50 horsepower might seem laughable for a sports car built for racing these days, but the lighter body of the 50HP model along with higher gearing from chain drives, as opposed to the shaft-drive 38-horsepower bottom of the line model offered in 1912, easily generated speeds of 80 mph on the open road, which was more than acceptable back in the day!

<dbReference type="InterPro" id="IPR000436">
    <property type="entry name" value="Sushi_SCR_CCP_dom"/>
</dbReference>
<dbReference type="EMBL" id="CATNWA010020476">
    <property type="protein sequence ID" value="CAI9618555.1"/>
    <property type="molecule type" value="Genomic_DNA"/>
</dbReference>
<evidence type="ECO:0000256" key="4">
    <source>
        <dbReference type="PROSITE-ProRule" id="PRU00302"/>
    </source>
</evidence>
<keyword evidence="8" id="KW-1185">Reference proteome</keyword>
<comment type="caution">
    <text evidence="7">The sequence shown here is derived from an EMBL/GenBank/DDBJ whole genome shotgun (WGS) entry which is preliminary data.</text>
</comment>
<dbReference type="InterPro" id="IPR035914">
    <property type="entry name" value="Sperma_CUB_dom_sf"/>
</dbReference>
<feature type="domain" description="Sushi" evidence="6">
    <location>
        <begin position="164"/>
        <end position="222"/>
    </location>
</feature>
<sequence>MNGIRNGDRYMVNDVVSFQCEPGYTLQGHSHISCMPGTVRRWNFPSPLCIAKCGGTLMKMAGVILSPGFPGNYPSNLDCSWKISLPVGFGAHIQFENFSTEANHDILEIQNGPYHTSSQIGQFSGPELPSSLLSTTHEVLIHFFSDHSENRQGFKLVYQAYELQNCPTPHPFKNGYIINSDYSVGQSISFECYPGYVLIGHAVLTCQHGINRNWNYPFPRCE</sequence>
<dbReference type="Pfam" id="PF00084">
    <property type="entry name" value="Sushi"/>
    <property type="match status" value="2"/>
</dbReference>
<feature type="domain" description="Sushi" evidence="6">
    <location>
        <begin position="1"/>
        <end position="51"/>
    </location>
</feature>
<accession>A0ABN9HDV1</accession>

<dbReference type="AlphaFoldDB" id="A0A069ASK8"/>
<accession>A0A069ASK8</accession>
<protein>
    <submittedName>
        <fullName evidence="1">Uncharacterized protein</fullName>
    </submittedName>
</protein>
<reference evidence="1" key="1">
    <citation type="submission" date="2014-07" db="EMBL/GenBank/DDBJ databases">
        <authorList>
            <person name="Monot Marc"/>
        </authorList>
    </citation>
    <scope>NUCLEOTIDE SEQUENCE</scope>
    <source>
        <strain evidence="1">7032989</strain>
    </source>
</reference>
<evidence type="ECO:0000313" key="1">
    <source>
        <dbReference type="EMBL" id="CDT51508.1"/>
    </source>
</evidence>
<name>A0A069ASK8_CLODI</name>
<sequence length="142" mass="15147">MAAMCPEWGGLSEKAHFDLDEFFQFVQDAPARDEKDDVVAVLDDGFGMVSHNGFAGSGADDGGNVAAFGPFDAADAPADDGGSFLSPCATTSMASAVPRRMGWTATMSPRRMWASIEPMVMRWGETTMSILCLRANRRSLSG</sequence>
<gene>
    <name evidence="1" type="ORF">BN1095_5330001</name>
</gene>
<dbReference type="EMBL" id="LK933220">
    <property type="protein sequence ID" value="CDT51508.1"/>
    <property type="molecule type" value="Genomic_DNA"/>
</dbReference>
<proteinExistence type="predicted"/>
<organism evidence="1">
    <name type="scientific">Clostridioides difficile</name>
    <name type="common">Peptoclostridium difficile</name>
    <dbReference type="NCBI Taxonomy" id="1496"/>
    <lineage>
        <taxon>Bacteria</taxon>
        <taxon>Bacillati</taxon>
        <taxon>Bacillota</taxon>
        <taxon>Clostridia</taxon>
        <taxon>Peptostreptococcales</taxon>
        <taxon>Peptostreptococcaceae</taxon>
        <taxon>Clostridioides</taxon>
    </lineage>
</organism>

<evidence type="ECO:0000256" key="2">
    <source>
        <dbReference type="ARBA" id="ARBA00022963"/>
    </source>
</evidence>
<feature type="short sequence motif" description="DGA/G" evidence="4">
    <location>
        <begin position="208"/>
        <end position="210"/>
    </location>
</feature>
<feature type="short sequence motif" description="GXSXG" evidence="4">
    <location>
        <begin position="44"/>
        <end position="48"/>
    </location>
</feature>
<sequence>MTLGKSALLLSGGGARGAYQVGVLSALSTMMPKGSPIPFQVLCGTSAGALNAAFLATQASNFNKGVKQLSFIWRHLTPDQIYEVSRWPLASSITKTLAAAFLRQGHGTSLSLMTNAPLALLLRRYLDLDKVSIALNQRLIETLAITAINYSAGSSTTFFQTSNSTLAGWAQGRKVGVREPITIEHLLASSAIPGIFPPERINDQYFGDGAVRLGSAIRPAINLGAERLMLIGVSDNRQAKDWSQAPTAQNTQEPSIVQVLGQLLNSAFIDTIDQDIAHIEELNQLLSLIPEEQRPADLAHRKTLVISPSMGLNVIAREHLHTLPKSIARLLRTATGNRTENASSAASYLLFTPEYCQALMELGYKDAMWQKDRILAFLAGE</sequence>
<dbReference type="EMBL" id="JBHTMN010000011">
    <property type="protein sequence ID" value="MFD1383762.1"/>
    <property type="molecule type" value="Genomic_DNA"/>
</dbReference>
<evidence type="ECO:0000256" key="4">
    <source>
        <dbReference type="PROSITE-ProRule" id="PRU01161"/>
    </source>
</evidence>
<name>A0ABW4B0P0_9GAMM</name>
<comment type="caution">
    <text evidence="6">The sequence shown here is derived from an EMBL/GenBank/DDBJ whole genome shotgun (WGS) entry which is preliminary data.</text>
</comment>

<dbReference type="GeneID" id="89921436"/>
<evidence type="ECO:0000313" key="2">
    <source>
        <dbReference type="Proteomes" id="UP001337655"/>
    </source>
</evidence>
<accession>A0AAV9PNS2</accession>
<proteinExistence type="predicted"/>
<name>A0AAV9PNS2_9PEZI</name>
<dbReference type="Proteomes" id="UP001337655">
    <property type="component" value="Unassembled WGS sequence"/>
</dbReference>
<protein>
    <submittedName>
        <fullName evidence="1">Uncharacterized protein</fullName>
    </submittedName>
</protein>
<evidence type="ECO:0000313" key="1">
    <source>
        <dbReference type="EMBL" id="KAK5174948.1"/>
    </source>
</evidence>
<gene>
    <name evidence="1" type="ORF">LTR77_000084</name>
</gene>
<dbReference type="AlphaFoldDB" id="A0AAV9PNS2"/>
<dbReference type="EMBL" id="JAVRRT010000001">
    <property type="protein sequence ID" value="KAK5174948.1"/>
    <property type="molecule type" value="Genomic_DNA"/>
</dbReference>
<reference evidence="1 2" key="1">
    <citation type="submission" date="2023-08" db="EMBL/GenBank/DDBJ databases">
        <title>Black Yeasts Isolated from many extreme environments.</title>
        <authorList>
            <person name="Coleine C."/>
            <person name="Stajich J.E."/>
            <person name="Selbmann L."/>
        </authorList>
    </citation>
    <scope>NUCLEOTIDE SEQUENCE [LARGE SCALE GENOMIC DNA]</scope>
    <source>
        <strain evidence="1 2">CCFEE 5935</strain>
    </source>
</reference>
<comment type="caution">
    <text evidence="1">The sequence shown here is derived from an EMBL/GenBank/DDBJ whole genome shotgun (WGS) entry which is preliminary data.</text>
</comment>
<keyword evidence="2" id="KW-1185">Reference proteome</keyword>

In 1911 wealthy yacht-racer and performance car aficionado Harold Sterling Vanderbilt fell for equally sporty, wealthy and well-connected Eleonora Randolph Sears and presented her with the 1912 Simplex (the one for sale at Bonhams) as an engagement gift. The engagement caused a sensation in the gossip columns at the time. Being in the spotlight was nothing new to Ms. Sears. She excelled at tennis and competed in every US tennis championship from 1911-1929 and even competed at Wimbledon three times. Apart from being a brilliant tennis player,  she was also very successful at squash, golf, rifle shooting, boxing and show jumping. During her equestrian pursuits she was notably the first woman to play on a men’s polo team, and she caused quite a stir at the time by insisting on wearing male riding apparel! Ms. Sears also tended to wear pants instead of skirts or dresses outside the equestrian arena which was unheard of in the early 1900’s and even caused ministers to deliver sermons about her wardrobe choice, along with condemnation from The California Mother’s Club who called her “immodest and unbecoming”! She also once smoked a cigarette in the lobby of Boston’s Copley Square Hotel because men were allowed to and women were not! That stunt got her arrested…